Guillaume Calafat (Paris 1, La Sorbonne, IAS, Princeton) Trials and Jurisdictional Pluralism in the Western Mediterranean (1590-1630). Corsicans at Courts between Ottoman North Africa and Southern Europe
This paper devotes particular attention to Corsican converts to Islam during the Early Modern period: the history of trans-regional and trans-religious families can offer precious information on the ways converts could maintain familial and affective links and relationships with their homeland. To this end, it looks to articulate case studies and to employ micro-analytical techniques of historical investigation around a set of questions related to global history, such as “cross-cultural trade” and commercial exchanges across religious, political, and legal boundaries. Through close study of lawsuits in which Corsican traders and sailors were involved in Algiers, Tunis, Livorno, Marseilles, Genoa and Venice, this presentation will follow commercial and maritime disputes from one tribunal to another in several Mediterranean port cities, giving also information on commercial courts in the Early Modern Mediterranean.
Jessica Marglin (University of Southern California) The Extraterritorial Century: Rethinking Nationality and Religion in the Mediterranean, 1815-1915
Nationality has, unsurprisingly, mainly been treated as a national concern, and the histories of nationality largely confine themselves to a single state at a time. More recently, historians have explored nationality in a modern Mediterranean framework, thus breaking the boundaries of the nation-state. Nonetheless, such approaches are dominated by European colonialism; they traverse cultural boundaries, but not political ones. This paper seeks to locate the practice of nationality in the space between “Occident” and “Orient”—and more specifically, in the histories of individuals who were not entirely of one category or the other. I argue that the Mediterranean’s various regimes of national belonging—including, but not limited to, diplomatic protection, colonial subjecthood, nationality, and citizenship—were all essential to the lived experience of nationality, not only in the Middle East but in Europe as well. These competing and often overlapping modes of belonging were not confined to the “Orient”: rather the nature of nationality in Europe was shaped by its manifestations on the southern shores of the Mediterranean, and vice versa.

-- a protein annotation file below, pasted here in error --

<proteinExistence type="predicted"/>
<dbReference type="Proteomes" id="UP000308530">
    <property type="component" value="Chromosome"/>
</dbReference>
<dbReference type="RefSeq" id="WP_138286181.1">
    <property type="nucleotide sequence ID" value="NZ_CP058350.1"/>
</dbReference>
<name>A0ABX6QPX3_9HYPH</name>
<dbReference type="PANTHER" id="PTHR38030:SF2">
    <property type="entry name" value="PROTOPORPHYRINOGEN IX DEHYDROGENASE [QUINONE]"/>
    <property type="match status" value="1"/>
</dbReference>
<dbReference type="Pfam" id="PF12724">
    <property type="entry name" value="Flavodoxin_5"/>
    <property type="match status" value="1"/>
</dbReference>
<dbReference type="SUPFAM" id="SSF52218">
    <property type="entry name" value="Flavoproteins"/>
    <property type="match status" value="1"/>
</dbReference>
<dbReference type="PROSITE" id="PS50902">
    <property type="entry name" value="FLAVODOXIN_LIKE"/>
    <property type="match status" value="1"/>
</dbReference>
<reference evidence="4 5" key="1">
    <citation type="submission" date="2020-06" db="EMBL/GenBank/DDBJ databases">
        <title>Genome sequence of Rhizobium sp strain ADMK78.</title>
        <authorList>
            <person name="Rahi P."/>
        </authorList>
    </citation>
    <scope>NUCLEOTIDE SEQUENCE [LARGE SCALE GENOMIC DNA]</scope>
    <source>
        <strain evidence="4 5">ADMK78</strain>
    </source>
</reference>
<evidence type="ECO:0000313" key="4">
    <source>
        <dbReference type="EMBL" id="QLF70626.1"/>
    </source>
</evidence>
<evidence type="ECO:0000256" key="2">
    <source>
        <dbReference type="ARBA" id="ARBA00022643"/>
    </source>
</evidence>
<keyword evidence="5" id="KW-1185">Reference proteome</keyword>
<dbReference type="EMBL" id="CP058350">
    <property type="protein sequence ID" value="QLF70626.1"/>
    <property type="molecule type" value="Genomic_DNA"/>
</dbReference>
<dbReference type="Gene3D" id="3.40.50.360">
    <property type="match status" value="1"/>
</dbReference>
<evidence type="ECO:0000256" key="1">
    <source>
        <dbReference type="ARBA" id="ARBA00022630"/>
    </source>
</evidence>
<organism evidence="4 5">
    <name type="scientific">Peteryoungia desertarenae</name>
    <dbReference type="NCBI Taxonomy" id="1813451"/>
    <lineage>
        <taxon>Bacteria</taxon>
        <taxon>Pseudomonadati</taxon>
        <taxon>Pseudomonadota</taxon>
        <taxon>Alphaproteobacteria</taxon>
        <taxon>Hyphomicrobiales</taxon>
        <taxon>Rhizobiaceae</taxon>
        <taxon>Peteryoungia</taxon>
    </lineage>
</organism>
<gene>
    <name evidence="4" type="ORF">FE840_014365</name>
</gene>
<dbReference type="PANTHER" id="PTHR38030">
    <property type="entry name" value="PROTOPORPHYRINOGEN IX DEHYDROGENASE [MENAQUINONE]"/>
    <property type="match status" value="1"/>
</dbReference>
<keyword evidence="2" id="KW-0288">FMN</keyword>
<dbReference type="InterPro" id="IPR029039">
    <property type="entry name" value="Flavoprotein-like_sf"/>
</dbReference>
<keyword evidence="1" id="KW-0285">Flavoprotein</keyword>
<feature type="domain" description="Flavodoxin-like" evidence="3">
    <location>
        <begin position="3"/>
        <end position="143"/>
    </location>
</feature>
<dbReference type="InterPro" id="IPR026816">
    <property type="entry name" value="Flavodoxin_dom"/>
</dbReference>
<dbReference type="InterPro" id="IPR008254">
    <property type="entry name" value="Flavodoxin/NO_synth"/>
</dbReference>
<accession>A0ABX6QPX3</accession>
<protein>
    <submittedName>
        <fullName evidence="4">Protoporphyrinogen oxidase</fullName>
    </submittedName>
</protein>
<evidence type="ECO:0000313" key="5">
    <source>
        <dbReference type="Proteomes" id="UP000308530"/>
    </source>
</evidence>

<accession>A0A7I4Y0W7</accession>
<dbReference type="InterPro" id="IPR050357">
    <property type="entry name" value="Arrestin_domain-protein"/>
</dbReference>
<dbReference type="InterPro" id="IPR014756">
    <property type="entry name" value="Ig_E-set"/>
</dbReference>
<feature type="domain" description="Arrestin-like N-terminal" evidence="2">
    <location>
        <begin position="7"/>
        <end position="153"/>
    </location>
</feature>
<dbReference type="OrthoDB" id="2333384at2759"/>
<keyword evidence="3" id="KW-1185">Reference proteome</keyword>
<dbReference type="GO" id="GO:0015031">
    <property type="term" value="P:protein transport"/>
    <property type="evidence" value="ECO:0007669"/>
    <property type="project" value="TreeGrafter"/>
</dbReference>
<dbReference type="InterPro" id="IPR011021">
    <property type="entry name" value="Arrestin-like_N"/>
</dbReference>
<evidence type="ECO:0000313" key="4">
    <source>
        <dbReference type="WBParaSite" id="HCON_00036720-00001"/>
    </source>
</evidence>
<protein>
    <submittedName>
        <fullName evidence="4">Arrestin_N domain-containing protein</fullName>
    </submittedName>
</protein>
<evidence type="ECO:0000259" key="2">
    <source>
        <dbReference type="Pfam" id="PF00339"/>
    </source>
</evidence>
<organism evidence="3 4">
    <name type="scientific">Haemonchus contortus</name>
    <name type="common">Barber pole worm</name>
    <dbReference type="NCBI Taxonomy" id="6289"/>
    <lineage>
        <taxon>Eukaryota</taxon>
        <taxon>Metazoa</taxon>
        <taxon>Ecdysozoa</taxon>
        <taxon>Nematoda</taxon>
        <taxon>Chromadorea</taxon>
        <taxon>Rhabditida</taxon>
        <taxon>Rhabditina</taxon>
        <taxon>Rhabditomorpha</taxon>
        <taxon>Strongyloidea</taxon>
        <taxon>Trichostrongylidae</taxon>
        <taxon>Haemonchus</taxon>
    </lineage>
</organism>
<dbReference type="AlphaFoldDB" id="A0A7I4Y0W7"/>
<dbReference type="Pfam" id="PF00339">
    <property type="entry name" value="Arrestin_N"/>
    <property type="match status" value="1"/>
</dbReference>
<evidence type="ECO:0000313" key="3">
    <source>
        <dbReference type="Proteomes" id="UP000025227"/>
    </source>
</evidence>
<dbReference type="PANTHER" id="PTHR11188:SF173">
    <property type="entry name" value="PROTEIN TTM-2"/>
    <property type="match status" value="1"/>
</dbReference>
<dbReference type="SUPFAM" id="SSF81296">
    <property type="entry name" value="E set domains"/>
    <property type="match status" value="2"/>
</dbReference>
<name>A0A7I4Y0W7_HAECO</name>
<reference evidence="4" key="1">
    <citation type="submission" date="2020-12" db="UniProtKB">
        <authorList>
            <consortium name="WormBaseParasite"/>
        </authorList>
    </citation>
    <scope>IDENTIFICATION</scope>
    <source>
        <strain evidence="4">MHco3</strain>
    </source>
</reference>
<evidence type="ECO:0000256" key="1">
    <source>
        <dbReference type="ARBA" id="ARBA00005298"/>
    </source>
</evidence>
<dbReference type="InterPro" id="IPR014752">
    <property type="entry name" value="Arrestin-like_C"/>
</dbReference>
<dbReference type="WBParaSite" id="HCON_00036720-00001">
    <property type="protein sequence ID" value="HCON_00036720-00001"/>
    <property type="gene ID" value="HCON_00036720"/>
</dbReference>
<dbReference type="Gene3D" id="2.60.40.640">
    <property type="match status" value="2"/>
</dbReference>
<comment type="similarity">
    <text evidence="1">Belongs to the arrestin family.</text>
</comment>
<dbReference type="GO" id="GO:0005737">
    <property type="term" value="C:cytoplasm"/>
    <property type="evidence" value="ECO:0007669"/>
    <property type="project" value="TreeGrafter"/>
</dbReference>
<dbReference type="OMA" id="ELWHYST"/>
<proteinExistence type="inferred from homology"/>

* Event co-sponsored by Columbia Alliance & Columbia Global Centers